Chess pie goes by many names, often based on the ingredients that are added to it. Buttermilk Pie, Vinegar Pie, etc. But they all fall into the chess pie category. This classic dessert is based on four ingredients – eggs, milk, butter, and sugar. I’ll admit that I have quite the affinity for Buttermilk Pie myself, but I’ll take a chess pie in nearly any of its various forms.
For Thanksgiving, I had decided on doing a Buttermilk Pie to add to the dessert spread. Grabbing for a carton of buttermilk in the dairy section of the grocery store, I saw Eggnog already on the shelf. I thought, “Now, why can’t I use eggnog in this pie rather than buttermilk.” I grabbed it and jetted home to figure it out.
Turns out, with a few tweaks, eggnog makes an amazing substitution – like super amazing. My family absolutely loved it. It was the only pie that was eaten completely and with what seemed like 487 desserts, that’s saying something. 🙂
It’s so easy to make, too. Just mix, pour, and bake. You can make your own crust (if you’re feeling industrious), use a pre-shaped frozen one, or do like me and use a refrigerated crust you roll out into the pie pan. Just make sure it’s a deep dish. Y’all enjoy!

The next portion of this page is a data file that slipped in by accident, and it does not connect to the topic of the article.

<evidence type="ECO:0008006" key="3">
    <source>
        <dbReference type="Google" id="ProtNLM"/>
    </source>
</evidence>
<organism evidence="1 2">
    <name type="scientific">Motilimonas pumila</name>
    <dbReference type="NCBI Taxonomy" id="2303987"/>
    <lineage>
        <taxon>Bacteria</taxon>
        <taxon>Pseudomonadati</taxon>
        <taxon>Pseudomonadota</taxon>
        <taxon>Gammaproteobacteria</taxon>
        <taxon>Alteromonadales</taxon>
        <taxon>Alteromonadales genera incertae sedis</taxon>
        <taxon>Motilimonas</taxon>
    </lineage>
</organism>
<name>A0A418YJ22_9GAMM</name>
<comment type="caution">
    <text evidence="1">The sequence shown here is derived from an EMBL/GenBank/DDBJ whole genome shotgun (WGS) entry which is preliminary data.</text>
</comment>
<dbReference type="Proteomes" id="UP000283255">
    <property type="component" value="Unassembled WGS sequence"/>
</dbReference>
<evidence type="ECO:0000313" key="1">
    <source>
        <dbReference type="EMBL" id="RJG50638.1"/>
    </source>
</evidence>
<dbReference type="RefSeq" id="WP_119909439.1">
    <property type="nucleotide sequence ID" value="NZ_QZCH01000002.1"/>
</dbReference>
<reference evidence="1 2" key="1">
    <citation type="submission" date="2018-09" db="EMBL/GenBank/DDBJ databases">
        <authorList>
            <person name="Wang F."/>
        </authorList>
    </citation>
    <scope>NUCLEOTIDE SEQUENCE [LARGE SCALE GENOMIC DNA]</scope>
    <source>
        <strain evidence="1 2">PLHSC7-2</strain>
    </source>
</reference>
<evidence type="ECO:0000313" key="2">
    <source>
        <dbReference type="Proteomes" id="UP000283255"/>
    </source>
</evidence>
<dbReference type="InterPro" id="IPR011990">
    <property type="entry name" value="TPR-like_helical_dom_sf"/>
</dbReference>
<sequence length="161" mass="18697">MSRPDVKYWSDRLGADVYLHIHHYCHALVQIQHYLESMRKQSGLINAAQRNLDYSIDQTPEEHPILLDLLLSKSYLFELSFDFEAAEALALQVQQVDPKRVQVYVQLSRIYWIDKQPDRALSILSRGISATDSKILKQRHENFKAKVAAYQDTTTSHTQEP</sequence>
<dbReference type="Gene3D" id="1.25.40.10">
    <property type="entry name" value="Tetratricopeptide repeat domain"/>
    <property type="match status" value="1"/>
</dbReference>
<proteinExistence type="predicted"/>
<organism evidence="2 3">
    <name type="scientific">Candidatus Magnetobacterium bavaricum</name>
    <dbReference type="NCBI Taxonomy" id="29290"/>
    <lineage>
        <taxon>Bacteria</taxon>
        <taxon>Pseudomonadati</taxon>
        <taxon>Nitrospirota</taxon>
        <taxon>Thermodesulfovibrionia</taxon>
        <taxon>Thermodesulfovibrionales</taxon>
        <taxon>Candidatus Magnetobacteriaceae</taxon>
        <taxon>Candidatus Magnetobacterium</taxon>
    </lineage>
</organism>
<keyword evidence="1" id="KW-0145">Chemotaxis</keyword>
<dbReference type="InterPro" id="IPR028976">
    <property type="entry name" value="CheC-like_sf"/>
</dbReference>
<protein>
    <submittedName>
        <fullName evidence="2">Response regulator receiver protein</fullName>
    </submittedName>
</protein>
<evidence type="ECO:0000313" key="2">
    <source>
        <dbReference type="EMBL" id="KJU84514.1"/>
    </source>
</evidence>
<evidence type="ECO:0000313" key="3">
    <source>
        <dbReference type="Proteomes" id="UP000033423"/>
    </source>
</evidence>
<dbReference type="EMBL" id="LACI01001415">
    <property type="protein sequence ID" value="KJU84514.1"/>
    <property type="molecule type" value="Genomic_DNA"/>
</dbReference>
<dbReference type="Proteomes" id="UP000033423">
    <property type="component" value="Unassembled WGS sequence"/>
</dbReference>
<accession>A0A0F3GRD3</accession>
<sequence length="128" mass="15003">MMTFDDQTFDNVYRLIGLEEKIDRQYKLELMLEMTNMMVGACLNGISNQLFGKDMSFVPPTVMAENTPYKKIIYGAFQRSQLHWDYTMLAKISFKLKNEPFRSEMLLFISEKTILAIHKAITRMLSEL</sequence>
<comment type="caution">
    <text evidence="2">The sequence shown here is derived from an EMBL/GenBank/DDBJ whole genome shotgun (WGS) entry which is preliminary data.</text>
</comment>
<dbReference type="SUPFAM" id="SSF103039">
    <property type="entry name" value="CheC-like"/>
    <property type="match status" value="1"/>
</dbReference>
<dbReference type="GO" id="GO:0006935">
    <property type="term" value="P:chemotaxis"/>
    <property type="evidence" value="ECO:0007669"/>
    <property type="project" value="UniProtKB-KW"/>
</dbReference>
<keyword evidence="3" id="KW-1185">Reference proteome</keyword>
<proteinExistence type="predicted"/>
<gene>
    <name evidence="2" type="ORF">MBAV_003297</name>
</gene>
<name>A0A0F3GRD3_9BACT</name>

- ½ cup butter (1 stick), softened
- ⅔ cups sugar
- 3 large eggs
- 1½ cups eggnog
- 3 heaping tablespoons all-purpose flour
- 1 teaspoon vanilla
- pinch of salt
- ⅛ teaspoon ground nutmeg
- 1 prepared, unbaked, deep dish pie crust
- powdered sugar, optional
- Preheat the oven to 400°. With a mixer, cream the butter and sugar together. Add the eggs and mix well. Add the eggnog, flour, vanilla, salt, and nutmeg. Mix well.
- Pour into the unbaked pie crust. Place in the oven and immediately turn the heat down to 350°. Bake for 45 to 55 minutes, or until the pie is just set (but still has a little jiggle to it) and golden brown. Cool completely and sprinkle with powdered sugar, if desired. Cool completely before storing in the refrigerator.